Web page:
Counterpoint from me and my trendy infusion-friends: If that's true, my pump room would be pretty uninhabitable from the eye-watering styrene fumes. Instead it doesn't smell of styrene at all, rather of hot dust and vacuum oil. In fact to get the effect of outgassing from open molding through the vacuum lines you'd probably need to be volatizing the styrene inside the part (boyles law- pressurizing a thing to the point that its temperature becomes a working boiling point) which is fatal for the part if you can make it happen. Styrene, being a diluant doesn't need to outgas. When kept contained it coreacts with the resin matrix and stays out of the air. Wet layup is like slicing an onion before pan frying it. Each fresh layer outgasses and makes your eyes tear up. Infusion is like deep frying the whole onion without chopping it. No air exposure.


-Also everyone should definitely check out the 89er thread on sport boat anarchy regarding Julian's latest build. He's being excessively modest about the whole thing. The pilot project on an extremely promising new material is only one of many extremely cool facets to that build/design.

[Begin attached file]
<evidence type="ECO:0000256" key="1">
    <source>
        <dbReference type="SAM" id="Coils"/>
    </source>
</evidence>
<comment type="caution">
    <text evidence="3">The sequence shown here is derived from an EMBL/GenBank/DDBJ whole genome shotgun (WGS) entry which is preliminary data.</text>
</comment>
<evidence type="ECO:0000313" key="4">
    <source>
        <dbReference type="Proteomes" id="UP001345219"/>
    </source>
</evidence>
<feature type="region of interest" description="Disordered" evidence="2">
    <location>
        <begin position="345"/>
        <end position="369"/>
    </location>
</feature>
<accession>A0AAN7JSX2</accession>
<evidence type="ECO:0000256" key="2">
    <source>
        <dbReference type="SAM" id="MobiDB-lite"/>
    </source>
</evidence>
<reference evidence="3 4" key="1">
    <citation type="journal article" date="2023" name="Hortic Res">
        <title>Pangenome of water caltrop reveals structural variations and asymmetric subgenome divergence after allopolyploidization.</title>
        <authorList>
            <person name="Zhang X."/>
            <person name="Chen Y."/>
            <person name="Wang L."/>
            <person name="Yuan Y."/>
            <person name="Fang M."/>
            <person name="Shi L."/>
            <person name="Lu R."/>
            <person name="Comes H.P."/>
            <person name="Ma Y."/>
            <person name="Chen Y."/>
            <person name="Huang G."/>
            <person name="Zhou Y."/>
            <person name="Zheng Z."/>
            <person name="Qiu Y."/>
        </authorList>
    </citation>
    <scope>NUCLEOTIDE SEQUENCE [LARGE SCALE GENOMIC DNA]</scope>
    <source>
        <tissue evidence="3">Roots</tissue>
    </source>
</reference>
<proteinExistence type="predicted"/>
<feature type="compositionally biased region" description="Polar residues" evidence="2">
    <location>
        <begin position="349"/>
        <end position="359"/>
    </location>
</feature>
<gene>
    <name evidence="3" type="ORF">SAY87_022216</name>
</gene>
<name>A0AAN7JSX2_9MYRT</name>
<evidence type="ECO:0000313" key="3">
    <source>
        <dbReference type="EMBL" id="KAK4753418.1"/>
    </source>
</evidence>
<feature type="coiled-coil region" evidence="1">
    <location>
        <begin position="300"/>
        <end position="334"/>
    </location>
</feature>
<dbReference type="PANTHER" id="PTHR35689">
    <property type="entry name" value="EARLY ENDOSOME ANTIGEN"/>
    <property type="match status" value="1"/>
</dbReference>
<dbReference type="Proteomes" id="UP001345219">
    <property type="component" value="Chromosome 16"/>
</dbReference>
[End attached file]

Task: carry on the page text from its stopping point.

I'm feeling very guilty about basically singlehandedly driving this thread off course. But on the other hand, is anyone who knows anything about the above rumors actually going to spill the beans?

DRC

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14 hours ago, Wess said:

Yea if you read the thread Dave and Steve make that pretty clear!!

As to where... where the Admiral told me too!  Hey I can't give away to much information... too many plaque nazis round them there parts LOL.

More seriously, we were staying on a friends yacht and so got the boats out of the clubs and took them to the marina and kept them there while we were down.  Made it easy to get in an early morning or late evening sail.  Great freaking weather while we were down.  Hated to leave.